Teacher of the Soul and Protector of Truth

Have you ever had a teacher who made a huge difference in your life? The way they taught things just made sense, they were creative in ways you never thought possible, and the advice they gave you, even outside of school work, turned out to be the best adviceevery time. And, maybe, you still find yourself wanting to ask that teacher for help even when you aren’t in their class anymore. In John 14:26, Jesus tells us that this is exactly what the Holy Spirit is like. He expands our soul and our mind to be open to God’s graces and guides us in our lives as Christians.

And as a teacher, the Holy Spirit would never lead anyone away from the truth. In fact, take a moment to read Acts 2. The Holy Spirit descended upon the first bishops of the Catholic Church (Jesus’ apostles) at Pentecost and, ever since, has guided and protected the members and leaders of the Church from straying too far from the teachings of Jesus Christ. It also served as an inspiration to spread this truth to as many people as possible. This guidance and inspiration has remained with the Church ever since by being passed on from bishop to bishop through the Holy Spirit. With all of this in mind, I challenge your to search for the Holy Spirit’s presence in your life. Take advantage of the fact that the Holy Spirit has made a home in your soul and ask Him for guidance in your prayers and day-to-day decisions. If the Holy Spirit has managed to keep a Church full of sinners alive and well for thousands of years, He can definitely work wonders for you.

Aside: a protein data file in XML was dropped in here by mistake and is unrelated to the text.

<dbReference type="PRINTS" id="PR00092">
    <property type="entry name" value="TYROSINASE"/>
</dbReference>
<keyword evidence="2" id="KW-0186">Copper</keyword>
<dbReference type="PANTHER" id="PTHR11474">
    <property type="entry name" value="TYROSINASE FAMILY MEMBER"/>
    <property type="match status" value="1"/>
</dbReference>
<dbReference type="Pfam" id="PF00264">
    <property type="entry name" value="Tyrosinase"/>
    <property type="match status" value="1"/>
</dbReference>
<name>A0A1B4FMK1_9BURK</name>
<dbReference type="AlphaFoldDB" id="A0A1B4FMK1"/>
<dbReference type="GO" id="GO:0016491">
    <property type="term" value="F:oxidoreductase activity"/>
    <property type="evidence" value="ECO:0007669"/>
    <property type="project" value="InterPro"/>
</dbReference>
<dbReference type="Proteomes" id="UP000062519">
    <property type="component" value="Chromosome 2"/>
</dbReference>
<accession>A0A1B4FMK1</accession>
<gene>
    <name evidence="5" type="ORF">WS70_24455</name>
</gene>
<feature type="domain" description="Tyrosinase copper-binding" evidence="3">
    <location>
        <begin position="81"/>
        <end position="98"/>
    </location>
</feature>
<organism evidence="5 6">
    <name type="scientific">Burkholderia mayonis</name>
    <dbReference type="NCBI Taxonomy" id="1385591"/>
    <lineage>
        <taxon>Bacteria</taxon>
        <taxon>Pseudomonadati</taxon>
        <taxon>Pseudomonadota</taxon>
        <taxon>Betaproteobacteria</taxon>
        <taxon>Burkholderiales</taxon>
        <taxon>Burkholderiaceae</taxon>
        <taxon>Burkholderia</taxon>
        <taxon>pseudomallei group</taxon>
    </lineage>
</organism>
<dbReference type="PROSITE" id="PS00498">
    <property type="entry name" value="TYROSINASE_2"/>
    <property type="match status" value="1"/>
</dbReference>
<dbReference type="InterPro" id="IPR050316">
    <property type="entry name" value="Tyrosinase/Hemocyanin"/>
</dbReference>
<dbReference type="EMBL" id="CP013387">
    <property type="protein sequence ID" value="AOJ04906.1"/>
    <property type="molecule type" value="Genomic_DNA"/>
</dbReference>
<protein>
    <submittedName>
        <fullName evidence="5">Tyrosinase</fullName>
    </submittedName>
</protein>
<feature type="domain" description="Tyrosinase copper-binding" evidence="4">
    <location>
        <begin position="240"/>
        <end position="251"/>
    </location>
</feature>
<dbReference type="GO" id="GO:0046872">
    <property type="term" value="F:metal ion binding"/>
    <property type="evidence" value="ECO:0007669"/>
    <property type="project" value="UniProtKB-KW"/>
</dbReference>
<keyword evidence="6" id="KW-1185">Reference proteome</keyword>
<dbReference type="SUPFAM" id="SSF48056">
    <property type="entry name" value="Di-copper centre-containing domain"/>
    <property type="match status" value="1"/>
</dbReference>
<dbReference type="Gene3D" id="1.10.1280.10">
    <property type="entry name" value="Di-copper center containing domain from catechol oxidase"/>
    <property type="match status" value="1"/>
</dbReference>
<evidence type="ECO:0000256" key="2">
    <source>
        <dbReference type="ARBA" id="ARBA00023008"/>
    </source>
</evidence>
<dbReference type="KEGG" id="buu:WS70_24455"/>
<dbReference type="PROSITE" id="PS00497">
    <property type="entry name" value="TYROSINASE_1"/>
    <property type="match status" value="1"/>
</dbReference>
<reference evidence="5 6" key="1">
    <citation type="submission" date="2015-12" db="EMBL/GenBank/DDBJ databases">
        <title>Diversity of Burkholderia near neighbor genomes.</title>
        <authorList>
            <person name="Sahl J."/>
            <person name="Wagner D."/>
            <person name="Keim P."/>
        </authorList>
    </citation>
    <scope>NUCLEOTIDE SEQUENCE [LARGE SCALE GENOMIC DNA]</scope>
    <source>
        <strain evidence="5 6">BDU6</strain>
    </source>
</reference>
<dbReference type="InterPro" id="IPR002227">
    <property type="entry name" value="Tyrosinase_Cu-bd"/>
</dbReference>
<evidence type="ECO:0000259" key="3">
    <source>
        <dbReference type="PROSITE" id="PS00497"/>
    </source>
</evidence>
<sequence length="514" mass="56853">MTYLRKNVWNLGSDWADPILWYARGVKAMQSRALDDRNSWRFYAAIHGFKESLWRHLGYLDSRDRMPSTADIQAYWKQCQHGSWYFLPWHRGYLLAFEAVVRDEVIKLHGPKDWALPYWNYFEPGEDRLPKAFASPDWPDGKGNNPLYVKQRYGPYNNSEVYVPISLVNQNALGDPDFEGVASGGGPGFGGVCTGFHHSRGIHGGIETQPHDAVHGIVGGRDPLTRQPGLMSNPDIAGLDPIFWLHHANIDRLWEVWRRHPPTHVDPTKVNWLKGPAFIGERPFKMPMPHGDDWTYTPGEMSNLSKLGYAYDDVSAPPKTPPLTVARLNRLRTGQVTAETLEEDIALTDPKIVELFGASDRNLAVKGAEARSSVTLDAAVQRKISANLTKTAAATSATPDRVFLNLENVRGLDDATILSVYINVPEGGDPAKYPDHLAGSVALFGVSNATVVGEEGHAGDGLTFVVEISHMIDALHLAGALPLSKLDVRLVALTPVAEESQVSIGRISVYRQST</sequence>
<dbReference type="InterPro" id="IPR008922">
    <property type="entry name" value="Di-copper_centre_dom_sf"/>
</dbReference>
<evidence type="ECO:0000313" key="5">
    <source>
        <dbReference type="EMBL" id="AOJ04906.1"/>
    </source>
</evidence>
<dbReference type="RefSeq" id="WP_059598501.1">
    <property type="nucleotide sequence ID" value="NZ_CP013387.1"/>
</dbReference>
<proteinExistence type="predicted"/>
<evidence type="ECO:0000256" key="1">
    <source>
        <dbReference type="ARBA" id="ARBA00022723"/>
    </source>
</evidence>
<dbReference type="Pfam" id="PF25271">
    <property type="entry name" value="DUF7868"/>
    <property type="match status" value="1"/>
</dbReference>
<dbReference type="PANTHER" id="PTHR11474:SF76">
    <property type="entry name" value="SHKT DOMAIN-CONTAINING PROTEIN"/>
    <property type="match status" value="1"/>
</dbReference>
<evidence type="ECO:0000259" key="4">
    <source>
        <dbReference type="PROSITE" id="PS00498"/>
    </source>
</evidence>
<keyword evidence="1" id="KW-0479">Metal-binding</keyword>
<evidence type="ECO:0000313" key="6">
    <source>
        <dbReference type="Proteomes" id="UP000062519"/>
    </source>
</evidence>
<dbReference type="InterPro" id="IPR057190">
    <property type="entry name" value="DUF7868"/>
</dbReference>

About the Author

Trenton Mattingly

I'm from Kentucky and am adamant that it is the best state. I'm really into Catholic theology, angry rock music, and libraries but (mostly) not at the same time. I was once called a bad influence for helping teach a Franciscan friar how to skateboard and am pretty bummed that there isn't a St. Trenton, but hope to change that one day.